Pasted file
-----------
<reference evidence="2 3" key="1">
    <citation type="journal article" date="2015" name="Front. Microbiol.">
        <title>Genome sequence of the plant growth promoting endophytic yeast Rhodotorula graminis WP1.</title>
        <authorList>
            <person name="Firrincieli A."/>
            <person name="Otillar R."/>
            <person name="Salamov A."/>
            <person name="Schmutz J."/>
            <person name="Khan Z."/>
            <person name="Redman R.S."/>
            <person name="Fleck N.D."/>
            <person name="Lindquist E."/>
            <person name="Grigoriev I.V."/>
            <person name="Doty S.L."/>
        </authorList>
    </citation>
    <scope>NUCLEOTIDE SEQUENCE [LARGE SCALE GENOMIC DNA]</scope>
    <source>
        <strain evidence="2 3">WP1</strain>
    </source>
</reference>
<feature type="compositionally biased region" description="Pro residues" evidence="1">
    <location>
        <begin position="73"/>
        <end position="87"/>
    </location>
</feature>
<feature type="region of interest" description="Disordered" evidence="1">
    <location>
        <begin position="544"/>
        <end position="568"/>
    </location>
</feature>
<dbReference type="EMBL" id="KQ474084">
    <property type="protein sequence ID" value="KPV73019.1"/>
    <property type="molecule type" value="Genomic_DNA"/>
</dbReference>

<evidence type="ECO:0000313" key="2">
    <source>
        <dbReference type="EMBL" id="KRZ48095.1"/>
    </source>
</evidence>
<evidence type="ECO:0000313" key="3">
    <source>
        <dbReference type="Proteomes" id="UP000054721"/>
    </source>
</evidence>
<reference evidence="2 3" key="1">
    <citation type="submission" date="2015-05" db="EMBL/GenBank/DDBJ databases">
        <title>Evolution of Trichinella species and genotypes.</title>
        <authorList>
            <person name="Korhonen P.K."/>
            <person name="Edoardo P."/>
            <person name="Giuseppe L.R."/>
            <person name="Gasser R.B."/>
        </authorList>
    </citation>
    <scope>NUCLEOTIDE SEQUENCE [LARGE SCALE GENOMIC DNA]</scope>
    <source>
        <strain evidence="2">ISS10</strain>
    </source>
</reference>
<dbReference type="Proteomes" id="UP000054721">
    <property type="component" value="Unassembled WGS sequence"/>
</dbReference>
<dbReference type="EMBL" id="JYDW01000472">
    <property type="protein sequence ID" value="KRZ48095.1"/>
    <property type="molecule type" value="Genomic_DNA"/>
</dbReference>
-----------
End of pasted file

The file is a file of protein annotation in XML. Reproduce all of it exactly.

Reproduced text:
<reference evidence="2 3" key="1">
    <citation type="journal article" date="2015" name="Front. Microbiol.">
        <title>Genome sequence of the plant growth promoting endophytic yeast Rhodotorula graminis WP1.</title>
        <authorList>
            <person name="Firrincieli A."/>
            <person name="Otillar R."/>
            <person name="Salamov A."/>
            <person name="Schmutz J."/>
            <person name="Khan Z."/>
            <person name="Redman R.S."/>
            <person name="Fleck N.D."/>
            <person name="Lindquist E."/>
            <person name="Grigoriev I.V."/>
            <person name="Doty S.L."/>
        </authorList>
    </citation>
    <scope>NUCLEOTIDE SEQUENCE [LARGE SCALE GENOMIC DNA]</scope>
    <source>
        <strain evidence="2 3">WP1</strain>
    </source>
</reference>
<feature type="compositionally biased region" description="Pro residues" evidence="1">
    <location>
        <begin position="73"/>
        <end position="87"/>
    </location>
</feature>
<feature type="region of interest" description="Disordered" evidence="1">
    <location>
        <begin position="544"/>
        <end position="568"/>
    </location>
</feature>
<dbReference type="EMBL" id="KQ474084">
    <property type="protein sequence ID" value="KPV73019.1"/>
    <property type="molecule type" value="Genomic_DNA"/>
</dbReference>

<evidence type="ECO:0000313" key="2">
    <source>
        <dbReference type="EMBL" id="KRZ48095.1"/>
    </source>
</evidence>
<evidence type="ECO:0000313" key="3">
    <source>
        <dbReference type="Proteomes" id="UP000054721"/>
    </source>
</evidence>
<reference evidence="2 3" key="1">
    <citation type="submission" date="2015-05" db="EMBL/GenBank/DDBJ databases">
        <title>Evolution of Trichinella species and genotypes.</title>
        <authorList>
            <person name="Korhonen P.K."/>
            <person name="Edoardo P."/>
            <person name="Giuseppe L.R."/>
            <person name="Gasser R.B."/>
        </authorList>
    </citation>
    <scope>NUCLEOTIDE SEQUENCE [LARGE SCALE GENOMIC DNA]</scope>
    <source>
        <strain evidence="2">ISS10</strain>
    </source>
</reference>
<dbReference type="Proteomes" id="UP000054721">
    <property type="component" value="Unassembled WGS sequence"/>
</dbReference>
<dbReference type="EMBL" id="JYDW01000472">
    <property type="protein sequence ID" value="KRZ48095.1"/>
    <property type="molecule type" value="Genomic_DNA"/>
</dbReference>